Even under regular circumstances, the upper storey lobby would seem well equipped to tackle the multitudes, but said equipments were either missing a crucial component of a whole, or were severely restrained for staff usage only. Laundry service fell under such restrictions (although there were plans to expand this service for guests), and so were the water dispenser woes of downstairs replicated above. To see such potential laid to waste sends an inappropriate message of complacency and inhospitality that had me almost wishing those facilities weren’t already there to softly tease me with.
For better or worse, I was already and still was a recipient to the impact of the nonexistent doorway keycard, for which none were issued. Guests are to memorise the numerical door code to gain entry into each relevant quarter, of which all may then proceed to enter. This freely permitted me or anyone into the premises of “DORM 2”, a dormitory consisting primarily of double bunk beds but otherwise stylistically identical to its single bedded majority counterpart, except of the remains of a once open upper balcony premise now sealed behind a wall of a more recent refurbishment.
And a quick round two of toilet expedition! On the third floor, I stumbled upon what was a more intimate setting for the intended purposes of bodily excretion and cleansing. Adding to the additional pristine touch of the environment, more defined architectural lines were drawn to establish one’s complete sense of privacy, with washing sinks nested privily within folding doors of flush toilet spaces. In riddance of advertisement filled walls and larger dimensions of seclusive interiors, these wet sanctuaries bore drastically closer resemblances to properties of the homely kind.
But conclusively I found myself a stranger rather than at home in these upper quarters, opting to dwell mainly in the lower lobby during extended sessions on my laptop. Having a decent amount of exposure to the quirks of my surroundings, a humble bookshelf two thirds my height captured the attention of my fickle mind as a slip of information pasted on its rack trotted along lines of “free to take”. Exhibiting the essence of kiasu curiosity, I sought a double confirmation with the receptionist at the time and true enough; all books on the shelves next to the entryway were indeed seeking new owners to return home with, free of charge. A far cry from some double digit price walls of other establishments for the same offering, such gifts would earnestly make lovely souvenirs for travelers far from home.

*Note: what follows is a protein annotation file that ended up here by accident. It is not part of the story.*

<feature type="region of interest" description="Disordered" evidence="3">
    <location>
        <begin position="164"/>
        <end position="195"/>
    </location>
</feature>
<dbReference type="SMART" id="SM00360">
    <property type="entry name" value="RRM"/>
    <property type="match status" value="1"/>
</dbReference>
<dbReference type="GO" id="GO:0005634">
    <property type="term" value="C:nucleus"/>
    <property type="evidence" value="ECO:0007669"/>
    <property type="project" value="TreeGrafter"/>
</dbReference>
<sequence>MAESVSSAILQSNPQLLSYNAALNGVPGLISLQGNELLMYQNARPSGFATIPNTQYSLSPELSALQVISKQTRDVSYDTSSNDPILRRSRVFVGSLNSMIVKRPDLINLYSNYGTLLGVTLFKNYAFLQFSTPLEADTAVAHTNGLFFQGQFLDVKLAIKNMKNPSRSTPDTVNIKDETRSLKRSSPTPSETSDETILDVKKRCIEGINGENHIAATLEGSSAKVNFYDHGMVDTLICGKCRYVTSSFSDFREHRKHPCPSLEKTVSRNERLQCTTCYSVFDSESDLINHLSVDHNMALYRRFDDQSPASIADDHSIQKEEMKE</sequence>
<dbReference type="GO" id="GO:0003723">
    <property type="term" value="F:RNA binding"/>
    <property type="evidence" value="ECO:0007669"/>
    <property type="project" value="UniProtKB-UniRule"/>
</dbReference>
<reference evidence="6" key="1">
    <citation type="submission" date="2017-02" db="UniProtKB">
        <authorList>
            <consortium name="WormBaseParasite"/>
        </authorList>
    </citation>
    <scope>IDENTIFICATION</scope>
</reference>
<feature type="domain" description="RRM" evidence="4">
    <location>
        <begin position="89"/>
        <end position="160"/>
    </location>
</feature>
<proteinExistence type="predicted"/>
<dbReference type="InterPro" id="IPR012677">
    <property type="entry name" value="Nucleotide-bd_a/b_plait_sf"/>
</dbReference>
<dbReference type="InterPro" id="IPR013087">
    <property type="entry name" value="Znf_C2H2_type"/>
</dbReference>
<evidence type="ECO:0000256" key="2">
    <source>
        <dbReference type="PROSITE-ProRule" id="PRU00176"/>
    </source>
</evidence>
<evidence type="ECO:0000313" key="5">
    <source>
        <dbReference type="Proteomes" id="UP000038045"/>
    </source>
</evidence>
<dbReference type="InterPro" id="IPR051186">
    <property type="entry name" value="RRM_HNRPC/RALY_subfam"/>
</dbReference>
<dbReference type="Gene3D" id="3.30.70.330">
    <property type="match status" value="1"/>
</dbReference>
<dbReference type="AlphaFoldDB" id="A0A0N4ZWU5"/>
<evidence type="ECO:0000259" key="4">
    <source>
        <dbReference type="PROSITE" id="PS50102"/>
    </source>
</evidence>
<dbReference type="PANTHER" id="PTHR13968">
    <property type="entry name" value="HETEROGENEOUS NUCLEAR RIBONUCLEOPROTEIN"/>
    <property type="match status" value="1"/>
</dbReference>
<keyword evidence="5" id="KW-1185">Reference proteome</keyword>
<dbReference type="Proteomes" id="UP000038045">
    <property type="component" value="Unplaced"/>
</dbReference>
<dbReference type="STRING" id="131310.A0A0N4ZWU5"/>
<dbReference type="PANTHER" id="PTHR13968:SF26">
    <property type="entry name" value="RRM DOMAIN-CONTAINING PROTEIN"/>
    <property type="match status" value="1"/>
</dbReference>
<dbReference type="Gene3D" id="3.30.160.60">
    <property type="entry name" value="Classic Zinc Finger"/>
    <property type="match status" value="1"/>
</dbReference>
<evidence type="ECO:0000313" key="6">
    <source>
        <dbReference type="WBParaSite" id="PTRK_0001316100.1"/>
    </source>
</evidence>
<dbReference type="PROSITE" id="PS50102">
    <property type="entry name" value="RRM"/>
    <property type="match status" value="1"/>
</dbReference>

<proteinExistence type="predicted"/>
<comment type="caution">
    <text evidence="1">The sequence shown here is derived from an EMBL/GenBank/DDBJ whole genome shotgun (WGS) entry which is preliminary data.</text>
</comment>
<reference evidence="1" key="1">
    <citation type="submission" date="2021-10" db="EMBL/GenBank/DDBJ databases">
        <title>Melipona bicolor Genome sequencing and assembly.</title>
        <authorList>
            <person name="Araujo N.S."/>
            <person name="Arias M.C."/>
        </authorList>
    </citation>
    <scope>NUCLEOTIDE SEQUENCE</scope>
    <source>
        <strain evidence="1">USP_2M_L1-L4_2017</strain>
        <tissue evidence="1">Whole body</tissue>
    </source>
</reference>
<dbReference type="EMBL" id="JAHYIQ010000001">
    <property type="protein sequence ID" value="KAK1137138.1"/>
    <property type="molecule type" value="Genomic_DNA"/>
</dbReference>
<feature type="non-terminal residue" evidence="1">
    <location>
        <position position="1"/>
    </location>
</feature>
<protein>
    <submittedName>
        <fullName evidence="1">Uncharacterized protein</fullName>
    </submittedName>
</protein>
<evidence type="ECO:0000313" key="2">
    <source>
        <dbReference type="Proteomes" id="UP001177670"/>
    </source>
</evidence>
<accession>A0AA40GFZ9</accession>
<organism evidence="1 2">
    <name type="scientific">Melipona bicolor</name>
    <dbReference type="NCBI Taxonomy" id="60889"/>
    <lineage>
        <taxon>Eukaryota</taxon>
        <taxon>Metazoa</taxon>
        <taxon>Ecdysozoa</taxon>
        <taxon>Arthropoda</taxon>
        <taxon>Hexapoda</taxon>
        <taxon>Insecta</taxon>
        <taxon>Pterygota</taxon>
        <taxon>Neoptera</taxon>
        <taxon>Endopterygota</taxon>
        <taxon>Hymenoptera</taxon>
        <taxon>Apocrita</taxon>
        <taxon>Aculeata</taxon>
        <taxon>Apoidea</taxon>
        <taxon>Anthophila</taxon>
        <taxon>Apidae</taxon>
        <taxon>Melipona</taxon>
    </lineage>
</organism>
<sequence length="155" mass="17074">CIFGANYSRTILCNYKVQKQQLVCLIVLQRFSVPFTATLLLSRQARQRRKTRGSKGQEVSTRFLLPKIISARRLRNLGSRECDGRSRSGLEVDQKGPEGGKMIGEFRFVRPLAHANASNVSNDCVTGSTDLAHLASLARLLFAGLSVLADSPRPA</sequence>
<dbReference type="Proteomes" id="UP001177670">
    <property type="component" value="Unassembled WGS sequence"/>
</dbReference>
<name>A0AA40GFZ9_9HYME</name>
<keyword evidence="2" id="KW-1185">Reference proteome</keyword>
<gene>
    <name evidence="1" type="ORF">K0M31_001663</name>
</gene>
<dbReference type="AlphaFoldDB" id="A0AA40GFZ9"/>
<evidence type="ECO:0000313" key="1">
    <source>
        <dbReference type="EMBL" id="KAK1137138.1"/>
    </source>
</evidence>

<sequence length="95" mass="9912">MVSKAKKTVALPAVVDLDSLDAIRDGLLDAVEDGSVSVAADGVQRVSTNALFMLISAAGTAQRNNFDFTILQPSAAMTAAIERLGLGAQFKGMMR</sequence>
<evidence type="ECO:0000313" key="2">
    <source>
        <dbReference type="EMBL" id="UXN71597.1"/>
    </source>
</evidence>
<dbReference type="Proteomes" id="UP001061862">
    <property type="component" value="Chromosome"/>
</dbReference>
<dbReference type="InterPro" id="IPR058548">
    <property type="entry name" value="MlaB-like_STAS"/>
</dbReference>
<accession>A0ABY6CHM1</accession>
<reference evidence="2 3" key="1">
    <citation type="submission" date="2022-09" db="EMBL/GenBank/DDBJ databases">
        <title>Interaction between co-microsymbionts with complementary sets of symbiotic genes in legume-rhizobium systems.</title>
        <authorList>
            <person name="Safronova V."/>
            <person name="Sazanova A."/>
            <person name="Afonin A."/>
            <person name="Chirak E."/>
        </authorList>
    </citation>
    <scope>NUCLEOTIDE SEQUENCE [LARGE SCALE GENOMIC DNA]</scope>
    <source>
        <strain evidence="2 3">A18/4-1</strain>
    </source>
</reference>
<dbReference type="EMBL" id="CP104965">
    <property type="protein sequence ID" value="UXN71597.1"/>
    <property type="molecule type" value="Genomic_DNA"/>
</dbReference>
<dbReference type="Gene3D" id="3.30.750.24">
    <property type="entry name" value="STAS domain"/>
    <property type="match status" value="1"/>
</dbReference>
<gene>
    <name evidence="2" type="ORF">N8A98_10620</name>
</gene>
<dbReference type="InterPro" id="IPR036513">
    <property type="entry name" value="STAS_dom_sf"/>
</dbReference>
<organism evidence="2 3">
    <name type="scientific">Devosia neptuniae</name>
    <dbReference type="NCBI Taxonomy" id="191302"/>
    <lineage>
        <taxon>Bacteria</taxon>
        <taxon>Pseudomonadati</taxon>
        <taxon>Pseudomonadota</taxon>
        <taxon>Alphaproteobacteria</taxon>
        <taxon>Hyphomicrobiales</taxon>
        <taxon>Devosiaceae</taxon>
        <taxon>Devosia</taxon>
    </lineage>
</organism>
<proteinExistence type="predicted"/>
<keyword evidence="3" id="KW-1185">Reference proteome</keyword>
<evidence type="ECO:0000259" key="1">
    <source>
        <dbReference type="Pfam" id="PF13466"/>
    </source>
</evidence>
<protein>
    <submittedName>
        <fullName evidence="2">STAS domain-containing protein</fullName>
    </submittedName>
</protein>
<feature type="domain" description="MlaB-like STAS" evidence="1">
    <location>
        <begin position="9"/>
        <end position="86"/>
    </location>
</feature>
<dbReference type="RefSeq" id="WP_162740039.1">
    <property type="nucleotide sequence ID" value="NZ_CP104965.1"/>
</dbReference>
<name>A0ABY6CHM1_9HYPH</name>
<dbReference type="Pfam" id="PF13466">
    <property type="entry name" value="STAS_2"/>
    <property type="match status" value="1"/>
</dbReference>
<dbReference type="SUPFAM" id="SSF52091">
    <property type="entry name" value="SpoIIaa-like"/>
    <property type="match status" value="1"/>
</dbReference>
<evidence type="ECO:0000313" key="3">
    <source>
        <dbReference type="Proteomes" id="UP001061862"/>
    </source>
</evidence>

Personally, I require no such memory aids to revisit my time at Royal; scenes such as the above effortlessly imprint themselves in my memory an overall beauty of living within Royal’s humble spaces. In contrast to perhaps what was intended, my affection was steered towards the less glamorous, when crowds disperse and vanish from the streets and lights go out save a few. Over my week’s stay, I spent many nights and early mornings traversing a much quieter version of Smith Street which was in and of itself a charming sight to behold. While a chilled air still lingered within the lobby space, I spent my nights attached to the lampside desk, of which the lamp shone to its warmful presence.
While such moments were always temporary and brief, often dependent upon the time of the day or interjected by logistical flaws, said temporary natures only sought to further my appreciation for the precious flashes in the timeframe of a whole picture story. That said, Royal had also painted for me a less than optimistic image of hostels matching similar substantial price tags, draining much of the enthusiasm I once wielded marching into the unknown. Irregardless, the mood of the day of check out was in polar opposition to the rocky start I had in the beginnings: peaceful. From a fairly designated luggage storage compartment to the absence of a rush hour crowd throughout my checking out, the Royal Hostel strongly determined a happy ending to this entry’s narrative.
Soon thereafter, I left its doorsteps, knowing I have a new friend in that of Uncle Peter. The check in timing is from 2pm onwards, although it is advisable to arrive before the official closure of the reception before 6pm.
Royal Hostel Singapore
28A Smith Street
28 Smith Street
Nanyang Old Coffee
268 South Bridge Road